This skill requires you to have at least four actives on cooldown to trigger Vision Quest, allowing you to spam your strongest spell. I’ve used this, spamming Dire Bats and while it’s effective so far, it just seems cheap. You’re essentially ignoring your wide variety of spells and pets to steam roll over any poor bastard standing in front of you with one skill.

Pets:

Today I finally created a pet build which I thought was working pretty well. I was cruising through Act 1 Hell, killing the mobs with annoying modifiers such as “Jailer” combined with “Mortar” and my pets weren’t dying too much. It felt a little more fun, though much slower than some of the high dps builds I’ve tried. Then came the Skeleton King. He swung his mace like…something that swings…and killed all my dogs in one go and almost destroyed my gargantuan. I beat him, but it was such a slow fight that I ended up changing my build on the fly to speed it up.

Skeleton King

Mace to the face

There are obviously many other builds I’ve tried, including variations using Zombie Chargers and crowd control with skills like Horrify but nothing has achieved that combination of effectiveness and enjoyability that I’m craving.

Maybe it’s my gear? I’m bidding on some stuff in the Auction House right now in the hopes of improving Mim’s chances, but I’m not confident. She’s either a toothless tiger or an obese declawed feline.

What does everyone else think? Is there a build that maintains the versatility of the class while still having a decent level of damage? Or is this Blizzard’s intended design, somewhere between a wizard and a really squishy barbarian?

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Diablo III – First Impressions

No cow level? WHAT?!

Diablo III is here, as I’m sure anyone with a slight interesting in gaming knows by now. I wanted to share some of my impressions with the game based on my own play through so far. I’ve spent about 50 or so hours spread across four characters so my experience is pretty broad. I haven’t finished Inferno yet (feel free to rage at me for being wrong), but these are my thoughts.

When first loading the game I was honestly a little disappointed. The graphics are definitely not mind-blowing and, in my nostalgic little mind at least, didn’t seem like much of a leap forward in comparison to DII. That is until I started trawling the net and came across some screenshots of the current Diablo’s predecessor. That shut me up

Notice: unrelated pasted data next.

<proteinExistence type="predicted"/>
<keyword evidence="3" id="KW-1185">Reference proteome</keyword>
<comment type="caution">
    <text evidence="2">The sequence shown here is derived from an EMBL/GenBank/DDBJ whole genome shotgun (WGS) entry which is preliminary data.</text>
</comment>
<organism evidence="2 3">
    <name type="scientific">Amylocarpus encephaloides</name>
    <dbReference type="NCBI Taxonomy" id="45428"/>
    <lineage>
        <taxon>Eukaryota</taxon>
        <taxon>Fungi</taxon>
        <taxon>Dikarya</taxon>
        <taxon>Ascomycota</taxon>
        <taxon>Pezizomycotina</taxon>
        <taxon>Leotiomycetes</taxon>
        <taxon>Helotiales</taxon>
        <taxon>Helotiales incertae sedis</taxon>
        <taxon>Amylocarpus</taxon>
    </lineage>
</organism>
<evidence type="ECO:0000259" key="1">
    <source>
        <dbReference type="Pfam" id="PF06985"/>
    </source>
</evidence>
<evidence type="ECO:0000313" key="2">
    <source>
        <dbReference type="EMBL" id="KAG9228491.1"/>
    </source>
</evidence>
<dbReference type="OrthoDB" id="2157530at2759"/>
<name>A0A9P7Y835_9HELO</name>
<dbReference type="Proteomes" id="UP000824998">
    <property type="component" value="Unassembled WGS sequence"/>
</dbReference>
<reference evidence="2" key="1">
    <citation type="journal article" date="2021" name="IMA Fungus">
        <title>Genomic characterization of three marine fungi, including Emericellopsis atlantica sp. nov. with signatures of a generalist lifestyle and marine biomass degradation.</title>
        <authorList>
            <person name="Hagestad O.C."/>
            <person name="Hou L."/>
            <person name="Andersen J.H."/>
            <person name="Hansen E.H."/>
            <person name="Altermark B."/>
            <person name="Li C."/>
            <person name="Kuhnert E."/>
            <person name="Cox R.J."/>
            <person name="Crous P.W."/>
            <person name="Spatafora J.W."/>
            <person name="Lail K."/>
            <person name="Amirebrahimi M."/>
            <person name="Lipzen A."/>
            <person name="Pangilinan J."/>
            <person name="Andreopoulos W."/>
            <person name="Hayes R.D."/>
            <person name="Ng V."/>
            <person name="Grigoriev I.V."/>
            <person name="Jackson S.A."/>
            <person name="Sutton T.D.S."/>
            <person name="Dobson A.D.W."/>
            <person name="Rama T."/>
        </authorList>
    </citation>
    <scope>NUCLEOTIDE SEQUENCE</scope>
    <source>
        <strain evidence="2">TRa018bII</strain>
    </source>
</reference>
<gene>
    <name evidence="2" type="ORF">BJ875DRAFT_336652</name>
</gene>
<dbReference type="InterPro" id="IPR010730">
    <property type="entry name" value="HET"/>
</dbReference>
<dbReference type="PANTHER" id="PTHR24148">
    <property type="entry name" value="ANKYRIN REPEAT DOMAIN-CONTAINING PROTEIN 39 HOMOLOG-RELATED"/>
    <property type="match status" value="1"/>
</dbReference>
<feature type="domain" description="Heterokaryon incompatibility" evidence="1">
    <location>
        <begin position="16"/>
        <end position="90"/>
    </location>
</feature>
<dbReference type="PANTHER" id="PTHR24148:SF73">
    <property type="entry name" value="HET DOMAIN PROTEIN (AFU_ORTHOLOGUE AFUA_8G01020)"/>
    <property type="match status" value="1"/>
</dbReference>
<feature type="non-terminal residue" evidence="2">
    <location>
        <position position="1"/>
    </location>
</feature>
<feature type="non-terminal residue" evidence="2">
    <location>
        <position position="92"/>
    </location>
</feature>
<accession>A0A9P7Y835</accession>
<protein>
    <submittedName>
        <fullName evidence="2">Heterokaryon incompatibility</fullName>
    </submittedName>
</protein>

Diablo II screenshot

It was a lot prettier in my mind…

Gameplay:

DIII is exceptionally easy to get into. Load the game, go through the quick character creation and start killing things and collecting the shiny stuff that drops. There are no ridiculously complex systems to learn, no skill trees to trace with your face up against the computer screen to ensure you don’t miss a branch and gimp your character (to some people’s dismay, more on this later). It’s point and click and use your skills.

If you’ve played Diablo II or other similar games before, Normal difficulty is going to be ridiculously easy. It wasn’t until the second or third boss fight that my Witch Doctor, Mim, died for the first time. The silly lass thought she could stand toe-to-toe with the Butcher. Once you beat Normal and hit Nightmare, things get a little harder, though it’s still not much of a challenge. Hell (for me at least, don’t laugh) has been more challenging. I’m currently on Act II with my main and I’m dying a lot. I suspect I need better gear.

Gear:

The reason people like me kept playing Diablo II for years, at least in part, was to thrill of the chase. The hope that this time, maybe Duriel would drop a bit of gear that made my palms sweaty, my eyes pop and my mouth to grin and spew forth happy words. It was the mix of great stats on awesome looking items which made your character just a little bit stronger (or a lot, if you were lucky).

Diablo III continues this with sometimes mixed results. The gear looks beautiful and is extremely plentiful, but it isn’t quite as a great. Blizzard has changed the way stats are randomly assigned to gear so now it seems you’re just as likely to find a wand with +60 dexterity as you are a wand with +60 intelligence. I guess the idea is to open up the field of  items and possible builds, but it doesn’t feel right, right now. The Auction House helps, but it doesn’t solve everything. Blizzard has plans to address some item issues in upcoming patches.

Yellow! Blue! GIMMIE!

Skills:

Each level your character gets a new skill or rune, which start to unlock after a few quick dings. Over time, the skill system becomes increasingly more nuanced but it never feels complex to the point of needing a game guide, walkthrough or build from the pros who have already rushed through Inferno and are complaining on the forums. Skills have a basic effect, such as the Witch Doctor’s “summon zombie dogs” which can then be modified by a series of runes, making the dogs drop health globes or absorb some of your damage. As you level, new skills unlock and new runes open up, to a maximum of five choices. This is where the nuance comes in, and the theory-crafting begins (which I’m shit at, so don’t ask).

I’ll be writing a lot about Diablo III as I keep playing. Some of my opinions might change, others will develop and some stuff will keep annoying me. For now, I think it’s great but there’s some room for improvement.